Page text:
Creating a Full Flow Pipe Hydraulic Labels in Civil 3D

One of my favorite parts of civil engineering is performing hydraulics & hydrology (H&H), which involves a lot of math. In 2010 I wrote a blog post on my old blog "Tony's Civil3D World" which caught a lot of attention by engineers, designers, and even Autodesk.  This blog post was about creating a hydraulic label for concrete storm pipes under full flow conditions. If you are not from Texas, most cities in Texas require you to show the hydraulic pipe data in the storm profiles. The data displayed the pipe capacity, pipe velocity, pipe friction slope, depth of flow, and flowrate or Q100. Back then in 2010 there were no tools or feature within Civil 3D that could perform this analysis other than using SSA or Hydroflow Express extension tools, and other 3rd party software. Most engineers, would perform this task with their own custom hydraulic spreadsheet or using software such as FlowMaster and CulvertMaster also.

So one night, I decided to tackle this issue and stayed up all night to try to figure out how to automate this process.  Most engineers and designers right now are using mtext or a basic pipe label to add the hydraulic data. This manually typing in your hydraulic data for each pipe segment can be a tedious task, which most don't enjoy.  For those engineers that perform hydraulics, knows that Civil 3D lacks the hydraulic engineering formulas to perform this task within the pipe labels properties. So I basically had to break down the Mannings Equation to its simplest math equations with expressions.  Below are 9 simples steps on how to create you full flow hydraulic pipe label.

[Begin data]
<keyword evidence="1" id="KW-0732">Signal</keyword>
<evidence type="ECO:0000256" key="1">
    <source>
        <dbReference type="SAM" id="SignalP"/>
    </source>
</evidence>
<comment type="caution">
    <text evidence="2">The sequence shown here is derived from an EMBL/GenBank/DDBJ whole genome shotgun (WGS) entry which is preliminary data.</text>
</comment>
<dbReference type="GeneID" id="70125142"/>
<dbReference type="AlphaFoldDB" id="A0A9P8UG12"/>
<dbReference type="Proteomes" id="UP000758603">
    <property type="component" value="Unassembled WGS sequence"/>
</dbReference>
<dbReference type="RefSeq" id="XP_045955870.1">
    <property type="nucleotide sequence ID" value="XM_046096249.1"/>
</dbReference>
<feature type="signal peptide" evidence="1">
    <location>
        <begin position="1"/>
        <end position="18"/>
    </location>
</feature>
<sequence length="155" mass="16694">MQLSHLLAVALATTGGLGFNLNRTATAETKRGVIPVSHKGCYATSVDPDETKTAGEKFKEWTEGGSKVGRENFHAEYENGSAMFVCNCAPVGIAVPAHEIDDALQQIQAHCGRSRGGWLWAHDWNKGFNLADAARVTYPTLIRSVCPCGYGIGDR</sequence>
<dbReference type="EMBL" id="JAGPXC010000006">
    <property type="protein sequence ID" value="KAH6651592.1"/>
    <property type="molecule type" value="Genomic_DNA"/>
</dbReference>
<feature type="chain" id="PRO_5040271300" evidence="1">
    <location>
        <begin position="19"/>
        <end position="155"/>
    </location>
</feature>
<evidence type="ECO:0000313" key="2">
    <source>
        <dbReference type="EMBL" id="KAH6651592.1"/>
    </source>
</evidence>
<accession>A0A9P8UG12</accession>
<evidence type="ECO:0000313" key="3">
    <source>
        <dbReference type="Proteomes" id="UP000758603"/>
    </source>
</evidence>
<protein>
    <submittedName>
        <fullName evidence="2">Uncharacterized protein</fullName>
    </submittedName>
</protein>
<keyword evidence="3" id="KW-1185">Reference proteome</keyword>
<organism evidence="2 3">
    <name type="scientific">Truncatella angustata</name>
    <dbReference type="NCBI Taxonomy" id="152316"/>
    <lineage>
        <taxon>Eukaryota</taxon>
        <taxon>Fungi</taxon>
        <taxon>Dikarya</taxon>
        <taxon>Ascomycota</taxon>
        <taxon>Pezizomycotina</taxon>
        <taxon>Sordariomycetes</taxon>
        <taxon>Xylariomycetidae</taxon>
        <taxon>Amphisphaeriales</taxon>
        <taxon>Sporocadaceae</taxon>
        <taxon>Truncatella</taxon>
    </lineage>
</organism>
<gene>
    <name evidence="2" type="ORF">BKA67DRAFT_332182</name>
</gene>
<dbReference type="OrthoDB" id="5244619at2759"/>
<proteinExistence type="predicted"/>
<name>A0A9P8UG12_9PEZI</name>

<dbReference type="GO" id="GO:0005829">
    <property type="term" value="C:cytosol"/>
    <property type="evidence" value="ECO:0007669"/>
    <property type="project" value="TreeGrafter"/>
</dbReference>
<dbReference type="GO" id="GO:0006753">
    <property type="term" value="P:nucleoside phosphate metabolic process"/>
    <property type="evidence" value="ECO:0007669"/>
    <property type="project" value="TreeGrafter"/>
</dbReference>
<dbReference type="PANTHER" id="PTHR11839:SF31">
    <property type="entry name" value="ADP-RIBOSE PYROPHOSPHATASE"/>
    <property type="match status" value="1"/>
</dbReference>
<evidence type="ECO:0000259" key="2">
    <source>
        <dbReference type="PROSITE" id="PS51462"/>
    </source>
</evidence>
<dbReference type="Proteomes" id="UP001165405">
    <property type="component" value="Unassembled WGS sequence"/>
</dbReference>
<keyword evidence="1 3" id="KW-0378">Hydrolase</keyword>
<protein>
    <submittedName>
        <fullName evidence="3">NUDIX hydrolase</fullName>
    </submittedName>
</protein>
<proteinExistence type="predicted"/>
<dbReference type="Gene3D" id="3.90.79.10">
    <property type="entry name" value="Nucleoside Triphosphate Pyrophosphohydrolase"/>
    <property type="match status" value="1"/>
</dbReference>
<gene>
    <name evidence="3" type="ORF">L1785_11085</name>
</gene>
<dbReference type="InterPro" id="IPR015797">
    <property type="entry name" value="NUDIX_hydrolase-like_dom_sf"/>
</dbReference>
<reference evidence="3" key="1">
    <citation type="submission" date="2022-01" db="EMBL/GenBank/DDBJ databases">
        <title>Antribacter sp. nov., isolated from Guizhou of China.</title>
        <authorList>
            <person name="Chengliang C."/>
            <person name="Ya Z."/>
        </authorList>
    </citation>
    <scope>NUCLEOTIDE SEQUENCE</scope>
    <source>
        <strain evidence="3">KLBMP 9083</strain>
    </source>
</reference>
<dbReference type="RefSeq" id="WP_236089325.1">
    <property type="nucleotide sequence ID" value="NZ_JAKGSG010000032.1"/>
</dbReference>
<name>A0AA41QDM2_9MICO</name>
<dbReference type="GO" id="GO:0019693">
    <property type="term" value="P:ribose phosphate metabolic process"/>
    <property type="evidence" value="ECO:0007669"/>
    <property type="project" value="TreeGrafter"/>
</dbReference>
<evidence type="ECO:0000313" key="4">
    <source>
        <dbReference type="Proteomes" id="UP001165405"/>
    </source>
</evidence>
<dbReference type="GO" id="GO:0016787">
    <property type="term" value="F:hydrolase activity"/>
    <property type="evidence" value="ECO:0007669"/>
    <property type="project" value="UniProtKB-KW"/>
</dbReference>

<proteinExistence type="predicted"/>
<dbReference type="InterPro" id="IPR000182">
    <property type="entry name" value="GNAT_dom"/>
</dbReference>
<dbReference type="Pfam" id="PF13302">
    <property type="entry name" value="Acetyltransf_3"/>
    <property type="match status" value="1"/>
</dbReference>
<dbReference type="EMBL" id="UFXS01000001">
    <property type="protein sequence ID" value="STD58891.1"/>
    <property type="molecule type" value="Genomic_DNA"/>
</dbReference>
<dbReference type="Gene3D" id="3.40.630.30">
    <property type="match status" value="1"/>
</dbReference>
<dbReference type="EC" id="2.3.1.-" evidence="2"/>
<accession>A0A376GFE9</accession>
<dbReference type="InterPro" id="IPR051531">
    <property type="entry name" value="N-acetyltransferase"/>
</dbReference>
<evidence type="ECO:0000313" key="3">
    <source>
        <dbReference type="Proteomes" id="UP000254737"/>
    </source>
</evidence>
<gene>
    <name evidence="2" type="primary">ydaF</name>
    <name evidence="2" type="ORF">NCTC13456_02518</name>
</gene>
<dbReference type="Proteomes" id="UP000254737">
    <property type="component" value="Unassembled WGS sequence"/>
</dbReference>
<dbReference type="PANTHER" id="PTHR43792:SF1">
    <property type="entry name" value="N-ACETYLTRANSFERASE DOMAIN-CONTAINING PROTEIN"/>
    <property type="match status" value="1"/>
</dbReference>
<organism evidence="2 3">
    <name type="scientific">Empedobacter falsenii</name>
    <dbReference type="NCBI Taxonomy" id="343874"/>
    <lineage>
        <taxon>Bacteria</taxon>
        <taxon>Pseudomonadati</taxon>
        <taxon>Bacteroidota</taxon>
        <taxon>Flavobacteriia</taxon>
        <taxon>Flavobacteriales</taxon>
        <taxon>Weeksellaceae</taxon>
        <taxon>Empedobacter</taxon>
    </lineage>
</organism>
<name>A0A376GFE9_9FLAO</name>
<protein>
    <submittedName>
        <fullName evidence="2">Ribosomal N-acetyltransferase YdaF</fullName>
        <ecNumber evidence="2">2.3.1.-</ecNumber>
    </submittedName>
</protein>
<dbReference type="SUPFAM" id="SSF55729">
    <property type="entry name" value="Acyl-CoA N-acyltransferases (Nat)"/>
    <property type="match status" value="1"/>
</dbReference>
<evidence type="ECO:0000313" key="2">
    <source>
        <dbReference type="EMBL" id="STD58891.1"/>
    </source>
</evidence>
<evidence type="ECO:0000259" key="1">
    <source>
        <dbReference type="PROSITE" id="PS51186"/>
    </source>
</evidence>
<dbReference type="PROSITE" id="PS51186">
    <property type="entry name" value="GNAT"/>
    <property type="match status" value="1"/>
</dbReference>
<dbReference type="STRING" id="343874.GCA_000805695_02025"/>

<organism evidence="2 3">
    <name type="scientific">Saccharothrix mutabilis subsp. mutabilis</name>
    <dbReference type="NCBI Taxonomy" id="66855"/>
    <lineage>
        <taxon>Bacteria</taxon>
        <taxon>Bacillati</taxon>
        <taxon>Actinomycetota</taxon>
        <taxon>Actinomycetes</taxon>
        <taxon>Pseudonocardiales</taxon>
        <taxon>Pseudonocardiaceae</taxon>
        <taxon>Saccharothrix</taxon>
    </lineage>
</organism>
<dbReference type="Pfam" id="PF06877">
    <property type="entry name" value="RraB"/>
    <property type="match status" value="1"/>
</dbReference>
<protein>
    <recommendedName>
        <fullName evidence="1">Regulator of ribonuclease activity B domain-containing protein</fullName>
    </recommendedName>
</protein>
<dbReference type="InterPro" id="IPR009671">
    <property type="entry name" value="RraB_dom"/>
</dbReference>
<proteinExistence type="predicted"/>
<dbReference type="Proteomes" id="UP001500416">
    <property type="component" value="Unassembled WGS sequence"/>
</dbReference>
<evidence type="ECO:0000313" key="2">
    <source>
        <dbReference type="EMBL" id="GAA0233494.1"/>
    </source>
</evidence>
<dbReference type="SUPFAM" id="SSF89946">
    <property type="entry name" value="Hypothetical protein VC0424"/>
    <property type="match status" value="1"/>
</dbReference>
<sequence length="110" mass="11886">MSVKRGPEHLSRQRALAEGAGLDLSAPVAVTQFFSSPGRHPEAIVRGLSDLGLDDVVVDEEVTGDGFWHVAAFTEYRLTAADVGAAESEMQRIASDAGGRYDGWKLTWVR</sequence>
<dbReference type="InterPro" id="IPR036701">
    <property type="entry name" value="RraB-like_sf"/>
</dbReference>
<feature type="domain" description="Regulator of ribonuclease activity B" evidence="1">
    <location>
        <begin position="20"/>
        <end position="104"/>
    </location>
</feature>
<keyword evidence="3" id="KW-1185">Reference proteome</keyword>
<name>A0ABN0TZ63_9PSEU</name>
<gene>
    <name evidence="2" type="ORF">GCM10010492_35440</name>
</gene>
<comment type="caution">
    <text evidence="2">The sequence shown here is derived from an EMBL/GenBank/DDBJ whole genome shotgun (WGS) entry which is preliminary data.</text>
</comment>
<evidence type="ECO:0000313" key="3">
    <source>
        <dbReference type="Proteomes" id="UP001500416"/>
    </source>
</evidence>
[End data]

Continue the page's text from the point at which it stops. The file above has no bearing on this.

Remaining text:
Step 1: Create Wetted Pipe Parameter Expression

Step 2: Create Pipe Area Expression

Step 3: Create Hydraulic Radius Expression

Step 4:  Create K Expression

Step 5: Create Friction Slope Expression

Step 6: Create Full Flow Velocity Expression

So when you are in full flow conditions a simple formula is Q/A.

Step 7: Create Pipe Capacity Expression

Step 8: Create Pipe Flowrate

Then the final step, create a pipe label style, and in the Text Component Editor, Properties Tab, all the expression that you created are now available to be used. To make all the expression work, you just need to add the stormwater drainage flowrate within the pipe properties of each pipe.

Please note, since I released this post in 2010, other engineers have create a more condensed down version of what I created to perform the same task. If I remember right, a 2.0 version of this was later introduce in the Mastering Civil 3D book in 2012 or 2013 release. Second, this pipe label was created for pipes created from upstream to downstream. Hopefully this will give you great ideas on how to take advantage of expression in Civil 3D. Maybe you can create a partial flow pipe data label style, which is more challenging but it can be down. Finally but not least, if you don't know, you can do pipe hydraulics with the new Analyze Gravity Network tool within Civil 3D. Thank you for your time.